Cadets have pledged to not lie, cheat or steal.
They added another pledge Wednesday:
They will not rape.
It's part of a national movement on college campuses pushed by the Obama administration that has students pledge to intervene to stop sexual assaults and support victims. The "It's on Us" campaign has included an advertising blitz to coincide with football season.
"This pledge is a personal commitment to help keep women and men safe from sexual assault," cadet leaders said in unison in the cavernous Mitchell Hall dining room Wednesday as the rest of the school's 4,000 cadets looked on.
Jake Sortor, the top-ranking cadet at the academy, said the pledge is about reclaiming the academy's reputation.
"I think it starts with leading by example," he said.
An August Gazette investigation and recent television stories from ABC and ESPN have highlighted past problems with sexual assault at the school. Issues included a core group of football players and other cadets who threw a December 2011 party where date-rape drugs were reportedly used to incapacitate women for sexual assault.
"The academy has been in a bad light for things that happened when the majority of the cadet wing was not here," Sortor said.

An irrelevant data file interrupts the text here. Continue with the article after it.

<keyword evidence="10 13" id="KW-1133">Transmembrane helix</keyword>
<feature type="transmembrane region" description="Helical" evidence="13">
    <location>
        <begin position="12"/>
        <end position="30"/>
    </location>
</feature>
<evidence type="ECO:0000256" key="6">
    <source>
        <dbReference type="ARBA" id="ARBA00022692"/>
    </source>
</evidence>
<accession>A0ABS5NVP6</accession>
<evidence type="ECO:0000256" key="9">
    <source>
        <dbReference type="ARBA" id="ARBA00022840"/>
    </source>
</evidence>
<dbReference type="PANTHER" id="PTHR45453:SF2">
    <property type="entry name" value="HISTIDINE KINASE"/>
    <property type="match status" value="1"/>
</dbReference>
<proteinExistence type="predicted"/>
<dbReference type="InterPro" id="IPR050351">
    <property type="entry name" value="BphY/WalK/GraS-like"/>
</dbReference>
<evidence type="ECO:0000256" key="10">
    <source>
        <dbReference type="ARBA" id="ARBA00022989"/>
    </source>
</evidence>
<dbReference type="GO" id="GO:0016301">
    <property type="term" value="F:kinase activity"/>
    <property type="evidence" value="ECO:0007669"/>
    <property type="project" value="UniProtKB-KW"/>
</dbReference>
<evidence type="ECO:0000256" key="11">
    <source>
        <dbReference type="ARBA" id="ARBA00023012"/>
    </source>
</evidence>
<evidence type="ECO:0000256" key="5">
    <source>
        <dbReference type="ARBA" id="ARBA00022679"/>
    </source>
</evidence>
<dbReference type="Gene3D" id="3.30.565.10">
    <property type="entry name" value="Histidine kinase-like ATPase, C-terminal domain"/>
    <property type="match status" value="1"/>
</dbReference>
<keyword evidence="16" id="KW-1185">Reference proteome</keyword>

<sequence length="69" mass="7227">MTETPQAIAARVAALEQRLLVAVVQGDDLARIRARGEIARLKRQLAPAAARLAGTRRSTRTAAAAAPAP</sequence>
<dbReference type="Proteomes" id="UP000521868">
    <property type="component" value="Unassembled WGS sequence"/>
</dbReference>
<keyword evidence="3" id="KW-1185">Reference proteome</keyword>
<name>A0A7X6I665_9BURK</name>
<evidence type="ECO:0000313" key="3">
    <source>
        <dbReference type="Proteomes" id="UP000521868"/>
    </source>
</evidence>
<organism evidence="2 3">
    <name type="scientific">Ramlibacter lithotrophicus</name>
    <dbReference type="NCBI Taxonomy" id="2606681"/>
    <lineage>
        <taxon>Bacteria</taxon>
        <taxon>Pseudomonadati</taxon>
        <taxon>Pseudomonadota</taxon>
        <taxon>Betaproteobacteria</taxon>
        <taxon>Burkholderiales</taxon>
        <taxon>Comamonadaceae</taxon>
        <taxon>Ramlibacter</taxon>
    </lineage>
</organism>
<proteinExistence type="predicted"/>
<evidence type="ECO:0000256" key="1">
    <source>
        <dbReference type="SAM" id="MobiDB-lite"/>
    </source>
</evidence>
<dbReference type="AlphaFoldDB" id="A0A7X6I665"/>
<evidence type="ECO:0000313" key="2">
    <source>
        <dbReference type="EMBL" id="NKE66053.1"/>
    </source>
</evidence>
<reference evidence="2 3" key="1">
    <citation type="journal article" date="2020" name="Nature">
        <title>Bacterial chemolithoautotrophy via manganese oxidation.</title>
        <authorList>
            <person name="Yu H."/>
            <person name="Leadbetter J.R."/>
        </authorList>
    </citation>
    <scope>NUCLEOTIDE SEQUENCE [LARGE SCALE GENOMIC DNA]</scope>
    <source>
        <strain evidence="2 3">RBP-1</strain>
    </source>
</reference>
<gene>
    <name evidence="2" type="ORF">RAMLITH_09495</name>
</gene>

The academy has had more recent concerns, too. This week, an evidence hearing was held in the case of a junior cadet charged with raping a classmate.
Sortor said the pledge is part of a drive to show the public that all but a small fraction of cadets behave well and excel.
"We all actively want to give the media a better representation of who we are," he said.
After cadet leaders took the pledge, cadets were expected to break up into squadrons to take the commitment individually. The academy emphasized that the effort is run by cadets, not by the brass, who were conspicuously absent Wednesday during the pledge ceremony.
William "T" Thompson, who heads the academy's Association of Graduates, watched the pledge ceremony. He said the commitment to stop rape goes back to the academy's roots. And having the cadets at the forefront means the cadets will take the pledge to heart, Thompson said.
A 1973 graduate, Thompson has seen the academy weather the storms of scandal before. He said it's important that cadets take charge of leading the school out of trouble.
"There are always problems in one sense or another," he said. "This is and should be a leadership training environment."
Contact Tom Roeder: 636-0240